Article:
Read about persuasive devices and then test your knowledge in the Persuasive devices quiz. Alternative: Persuasive devices quiz (.pdf 153kB)

Learn more in Language features and structure of an exposition (.pdf 150kB).

Discover what goes into a winning argument in the checklist for an exposition task (.docx 41kB).

Bringing it all together

Asmina's affirmative team and Jack's nifty negatives team

Let’s put your learning into practice.

Join either Asmina’s Ace Affirmatives or Jack’s Nifty Negatives and write a speech for the second speaker of the team. Points to consider and research:


In working through this resource, you have:

  • heard some of the arguments for and against smartphones

  • investigated the consumer and financial implications of owning a mobile phone

  • been introduced to debating terms and learnt about the structure of a debate

  • learnt about the duties of each speaker and how they structure their speeches

  • understood the purpose and use of persuasive devices

  • researched and written a debate speech about smartphones or another topic.

Now it’s time to reflect on your learning. Consider and discuss the following questions:

  • How can consumers decide which smartphone or phone plan is best for them?

  • What are the environmental issues associated with mobile phone ownership?

  • What are the financial implications of owning a mobile phone?

  • How does debating help you understand an issue?

  • Where else could you use persuasive devices to change people’s minds?

Teaching notes

The information below supports the implementation of Smart arguments, a resource for English Year 9.


Smart arguments provides an investigative challenge for students to learn about persuasive techniques in debating, focusing on environmental and financial sustainability.

Students explore two sample speeches—one for the affirmative team and another for the negative to debate the topic Smart phones are sustainable. The term ‘sustainable’ is defined as financially and environmentally sustainable. Using the sample speeches, students complete interactive tasks to analyse structure and persuasive devices.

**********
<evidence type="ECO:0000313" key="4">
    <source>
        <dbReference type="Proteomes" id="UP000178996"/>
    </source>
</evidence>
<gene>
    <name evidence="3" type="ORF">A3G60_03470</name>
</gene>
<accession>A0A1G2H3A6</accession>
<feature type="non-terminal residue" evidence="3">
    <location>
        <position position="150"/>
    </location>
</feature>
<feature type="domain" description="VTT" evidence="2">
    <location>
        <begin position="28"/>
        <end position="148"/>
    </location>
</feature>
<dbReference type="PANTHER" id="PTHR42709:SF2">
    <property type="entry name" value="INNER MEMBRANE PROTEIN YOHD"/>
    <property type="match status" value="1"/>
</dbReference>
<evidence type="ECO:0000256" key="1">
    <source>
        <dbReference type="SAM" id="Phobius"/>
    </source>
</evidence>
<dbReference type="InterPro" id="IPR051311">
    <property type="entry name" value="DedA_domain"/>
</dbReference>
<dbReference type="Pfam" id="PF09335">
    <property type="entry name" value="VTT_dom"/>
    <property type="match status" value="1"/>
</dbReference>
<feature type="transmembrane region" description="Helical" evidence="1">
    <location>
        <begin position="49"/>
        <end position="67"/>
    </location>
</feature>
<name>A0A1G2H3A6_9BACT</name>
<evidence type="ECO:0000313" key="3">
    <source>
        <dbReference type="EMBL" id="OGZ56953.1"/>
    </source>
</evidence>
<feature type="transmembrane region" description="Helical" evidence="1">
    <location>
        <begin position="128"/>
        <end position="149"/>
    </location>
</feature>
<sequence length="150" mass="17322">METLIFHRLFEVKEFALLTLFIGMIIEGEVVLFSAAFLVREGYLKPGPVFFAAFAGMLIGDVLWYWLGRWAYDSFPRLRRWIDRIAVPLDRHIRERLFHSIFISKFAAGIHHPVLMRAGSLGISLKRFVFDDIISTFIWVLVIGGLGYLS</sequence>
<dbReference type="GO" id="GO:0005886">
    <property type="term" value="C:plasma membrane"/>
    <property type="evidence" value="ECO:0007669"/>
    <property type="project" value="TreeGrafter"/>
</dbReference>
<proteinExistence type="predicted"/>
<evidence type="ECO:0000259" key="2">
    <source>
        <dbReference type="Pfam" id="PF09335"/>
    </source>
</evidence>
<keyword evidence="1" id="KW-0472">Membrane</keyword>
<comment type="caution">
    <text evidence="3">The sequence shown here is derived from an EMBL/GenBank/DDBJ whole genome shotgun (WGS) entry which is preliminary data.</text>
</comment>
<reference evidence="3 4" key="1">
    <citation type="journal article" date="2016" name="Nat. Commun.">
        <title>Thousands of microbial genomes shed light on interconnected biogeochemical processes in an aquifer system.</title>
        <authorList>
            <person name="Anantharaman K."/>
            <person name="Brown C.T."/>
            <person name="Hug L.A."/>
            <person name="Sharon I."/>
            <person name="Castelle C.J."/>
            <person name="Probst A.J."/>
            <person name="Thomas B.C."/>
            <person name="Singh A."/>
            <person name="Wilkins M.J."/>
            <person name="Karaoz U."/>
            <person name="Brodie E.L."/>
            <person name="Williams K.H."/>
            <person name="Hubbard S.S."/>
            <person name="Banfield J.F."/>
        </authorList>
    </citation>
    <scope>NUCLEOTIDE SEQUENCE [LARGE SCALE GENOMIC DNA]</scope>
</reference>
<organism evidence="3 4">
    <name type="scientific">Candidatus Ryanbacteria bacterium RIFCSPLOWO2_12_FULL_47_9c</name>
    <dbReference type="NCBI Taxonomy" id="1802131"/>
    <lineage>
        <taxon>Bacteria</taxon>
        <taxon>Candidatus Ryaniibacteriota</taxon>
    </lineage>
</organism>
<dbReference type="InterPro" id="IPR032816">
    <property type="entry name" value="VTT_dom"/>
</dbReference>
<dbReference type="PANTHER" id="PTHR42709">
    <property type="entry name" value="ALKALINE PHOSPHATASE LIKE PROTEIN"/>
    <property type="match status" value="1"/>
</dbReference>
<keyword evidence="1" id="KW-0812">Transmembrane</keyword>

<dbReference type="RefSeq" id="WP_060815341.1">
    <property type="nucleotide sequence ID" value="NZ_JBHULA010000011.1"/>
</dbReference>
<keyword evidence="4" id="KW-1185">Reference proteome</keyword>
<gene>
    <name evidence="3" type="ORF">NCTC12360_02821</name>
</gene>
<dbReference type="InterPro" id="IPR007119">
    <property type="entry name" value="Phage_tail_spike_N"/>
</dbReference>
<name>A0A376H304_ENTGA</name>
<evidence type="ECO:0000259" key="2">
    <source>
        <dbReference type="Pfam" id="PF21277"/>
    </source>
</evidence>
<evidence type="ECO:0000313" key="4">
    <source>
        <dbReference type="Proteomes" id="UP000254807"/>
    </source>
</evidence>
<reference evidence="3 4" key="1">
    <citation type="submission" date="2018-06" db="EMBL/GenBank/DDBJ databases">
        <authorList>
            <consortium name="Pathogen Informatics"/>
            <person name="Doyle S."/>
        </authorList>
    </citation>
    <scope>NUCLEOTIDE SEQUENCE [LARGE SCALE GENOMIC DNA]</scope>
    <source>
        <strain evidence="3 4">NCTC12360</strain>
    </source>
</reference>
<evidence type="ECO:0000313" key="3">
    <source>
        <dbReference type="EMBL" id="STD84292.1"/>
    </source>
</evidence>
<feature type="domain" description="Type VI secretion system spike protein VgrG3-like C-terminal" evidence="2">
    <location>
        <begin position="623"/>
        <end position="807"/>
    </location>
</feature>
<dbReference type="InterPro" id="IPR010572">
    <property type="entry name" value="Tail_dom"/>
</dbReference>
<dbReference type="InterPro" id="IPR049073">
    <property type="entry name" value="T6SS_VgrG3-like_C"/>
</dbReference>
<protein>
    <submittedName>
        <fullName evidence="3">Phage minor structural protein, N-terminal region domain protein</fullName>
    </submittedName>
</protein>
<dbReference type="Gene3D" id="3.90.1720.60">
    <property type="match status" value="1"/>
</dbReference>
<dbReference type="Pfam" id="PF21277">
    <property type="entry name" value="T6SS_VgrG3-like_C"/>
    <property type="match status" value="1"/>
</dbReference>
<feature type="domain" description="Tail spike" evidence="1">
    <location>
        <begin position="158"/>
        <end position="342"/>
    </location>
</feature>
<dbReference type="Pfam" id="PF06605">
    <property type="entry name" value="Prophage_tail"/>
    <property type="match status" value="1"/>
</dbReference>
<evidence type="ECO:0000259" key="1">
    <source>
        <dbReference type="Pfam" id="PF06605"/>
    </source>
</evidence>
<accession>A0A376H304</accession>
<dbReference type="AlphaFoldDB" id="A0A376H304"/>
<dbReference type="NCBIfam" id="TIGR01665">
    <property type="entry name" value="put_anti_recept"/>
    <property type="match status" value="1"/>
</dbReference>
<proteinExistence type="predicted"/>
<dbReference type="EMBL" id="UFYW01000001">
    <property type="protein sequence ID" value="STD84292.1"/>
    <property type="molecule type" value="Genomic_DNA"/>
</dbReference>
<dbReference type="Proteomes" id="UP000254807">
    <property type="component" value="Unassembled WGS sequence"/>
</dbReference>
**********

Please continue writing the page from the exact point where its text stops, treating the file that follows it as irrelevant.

Students are asked to compose a speech for the second affirmative or second negative speaker. In doing so, they will need to consider and research the financial and environmental sustainability of smart phones. The interactive quizzes and website links support their learning and research.

The resource can be completed as a whole class, in small groups or individually with teacher direction, and as an independent homework task. It can be tailored to suit individual class needs and abilities with some students requiring more teacher support.

Display the Outcomes tab to read how this resource links to the National Consumer and Financial Literacy Framework and to the Australian Curriculum.

Display the Activities tab to read a description of each section in the resource, suggestions for class or group discussions and important points to bring to students’ attention in order to support their learning and make the context more authentic and relevant.


Note: the student learnings in the National Consumer and Financial Literacy Framework (.pdf 6.9MB) are divided into, and are applicable over, bands covering two chronological years. The Year 10 band covers both Years 9 and 10.

Year 10

Knowledge and Understanding:

  • Explain the various factors that may impact on achieving personal financial goals

  • Analyse and explain the range of factors affecting consumer choices


  • Use a range of methods and tools to keep financial records in ‘real-life’ contexts

  • Analyse relevant information to make informed choices when purchasing goods and services and/or to resolve consumer choices